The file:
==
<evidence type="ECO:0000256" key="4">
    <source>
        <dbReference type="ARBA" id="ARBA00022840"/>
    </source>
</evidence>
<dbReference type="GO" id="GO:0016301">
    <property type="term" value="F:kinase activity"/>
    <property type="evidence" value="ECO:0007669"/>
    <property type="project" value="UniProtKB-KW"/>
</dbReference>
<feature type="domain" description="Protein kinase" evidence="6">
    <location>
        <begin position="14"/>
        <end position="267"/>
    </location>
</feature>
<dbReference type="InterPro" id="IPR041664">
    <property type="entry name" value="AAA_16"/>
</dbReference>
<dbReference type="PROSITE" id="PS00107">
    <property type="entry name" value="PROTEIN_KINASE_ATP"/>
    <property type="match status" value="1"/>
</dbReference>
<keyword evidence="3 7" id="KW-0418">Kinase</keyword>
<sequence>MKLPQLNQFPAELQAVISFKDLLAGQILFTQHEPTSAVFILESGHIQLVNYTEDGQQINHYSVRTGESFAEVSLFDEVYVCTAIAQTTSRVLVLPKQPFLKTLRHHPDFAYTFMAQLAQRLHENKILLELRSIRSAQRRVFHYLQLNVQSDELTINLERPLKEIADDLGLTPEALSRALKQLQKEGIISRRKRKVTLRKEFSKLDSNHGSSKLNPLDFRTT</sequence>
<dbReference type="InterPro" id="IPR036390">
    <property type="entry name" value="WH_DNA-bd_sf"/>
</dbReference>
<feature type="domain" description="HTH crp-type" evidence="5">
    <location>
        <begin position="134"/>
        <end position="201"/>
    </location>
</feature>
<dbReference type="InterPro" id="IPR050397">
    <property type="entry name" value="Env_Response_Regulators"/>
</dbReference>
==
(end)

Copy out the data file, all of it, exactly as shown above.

<evidence type="ECO:0000256" key="4">
    <source>
        <dbReference type="ARBA" id="ARBA00022840"/>
    </source>
</evidence>
<dbReference type="GO" id="GO:0016301">
    <property type="term" value="F:kinase activity"/>
    <property type="evidence" value="ECO:0007669"/>
    <property type="project" value="UniProtKB-KW"/>
</dbReference>
<feature type="domain" description="Protein kinase" evidence="6">
    <location>
        <begin position="14"/>
        <end position="267"/>
    </location>
</feature>
<dbReference type="InterPro" id="IPR041664">
    <property type="entry name" value="AAA_16"/>
</dbReference>
<dbReference type="PROSITE" id="PS00107">
    <property type="entry name" value="PROTEIN_KINASE_ATP"/>
    <property type="match status" value="1"/>
</dbReference>
<keyword evidence="3 7" id="KW-0418">Kinase</keyword>
<sequence>MKLPQLNQFPAELQAVISFKDLLAGQILFTQHEPTSAVFILESGHIQLVNYTEDGQQINHYSVRTGESFAEVSLFDEVYVCTAIAQTTSRVLVLPKQPFLKTLRHHPDFAYTFMAQLAQRLHENKILLELRSIRSAQRRVFHYLQLNVQSDELTINLERPLKEIADDLGLTPEALSRALKQLQKEGIISRRKRKVTLRKEFSKLDSNHGSSKLNPLDFRTT</sequence>
<dbReference type="InterPro" id="IPR036390">
    <property type="entry name" value="WH_DNA-bd_sf"/>
</dbReference>
<feature type="domain" description="HTH crp-type" evidence="5">
    <location>
        <begin position="134"/>
        <end position="201"/>
    </location>
</feature>
<dbReference type="InterPro" id="IPR050397">
    <property type="entry name" value="Env_Response_Regulators"/>
</dbReference>